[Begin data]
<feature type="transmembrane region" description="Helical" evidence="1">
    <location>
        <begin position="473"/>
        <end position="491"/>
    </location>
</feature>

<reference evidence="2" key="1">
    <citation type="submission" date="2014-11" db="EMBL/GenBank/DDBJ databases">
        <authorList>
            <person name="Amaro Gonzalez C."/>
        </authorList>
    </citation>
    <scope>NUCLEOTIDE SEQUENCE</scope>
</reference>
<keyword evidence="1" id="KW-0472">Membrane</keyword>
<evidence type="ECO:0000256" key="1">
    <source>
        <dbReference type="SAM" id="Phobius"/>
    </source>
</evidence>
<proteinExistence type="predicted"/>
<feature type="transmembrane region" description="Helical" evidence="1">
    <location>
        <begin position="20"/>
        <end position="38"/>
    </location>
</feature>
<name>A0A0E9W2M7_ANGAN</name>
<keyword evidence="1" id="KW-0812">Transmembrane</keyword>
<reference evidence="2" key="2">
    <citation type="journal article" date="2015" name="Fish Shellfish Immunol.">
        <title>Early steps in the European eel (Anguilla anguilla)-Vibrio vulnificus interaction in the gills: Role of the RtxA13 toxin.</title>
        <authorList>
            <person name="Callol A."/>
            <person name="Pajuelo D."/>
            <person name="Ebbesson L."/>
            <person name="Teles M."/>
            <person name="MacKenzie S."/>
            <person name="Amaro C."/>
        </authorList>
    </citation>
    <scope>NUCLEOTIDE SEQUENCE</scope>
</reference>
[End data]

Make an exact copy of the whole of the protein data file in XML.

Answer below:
<feature type="transmembrane region" description="Helical" evidence="1">
    <location>
        <begin position="473"/>
        <end position="491"/>
    </location>
</feature>

<reference evidence="2" key="1">
    <citation type="submission" date="2014-11" db="EMBL/GenBank/DDBJ databases">
        <authorList>
            <person name="Amaro Gonzalez C."/>
        </authorList>
    </citation>
    <scope>NUCLEOTIDE SEQUENCE</scope>
</reference>
<keyword evidence="1" id="KW-0472">Membrane</keyword>
<evidence type="ECO:0000256" key="1">
    <source>
        <dbReference type="SAM" id="Phobius"/>
    </source>
</evidence>
<proteinExistence type="predicted"/>
<feature type="transmembrane region" description="Helical" evidence="1">
    <location>
        <begin position="20"/>
        <end position="38"/>
    </location>
</feature>
<name>A0A0E9W2M7_ANGAN</name>
<keyword evidence="1" id="KW-0812">Transmembrane</keyword>
<reference evidence="2" key="2">
    <citation type="journal article" date="2015" name="Fish Shellfish Immunol.">
        <title>Early steps in the European eel (Anguilla anguilla)-Vibrio vulnificus interaction in the gills: Role of the RtxA13 toxin.</title>
        <authorList>
            <person name="Callol A."/>
            <person name="Pajuelo D."/>
            <person name="Ebbesson L."/>
            <person name="Teles M."/>
            <person name="MacKenzie S."/>
            <person name="Amaro C."/>
        </authorList>
    </citation>
    <scope>NUCLEOTIDE SEQUENCE</scope>
</reference>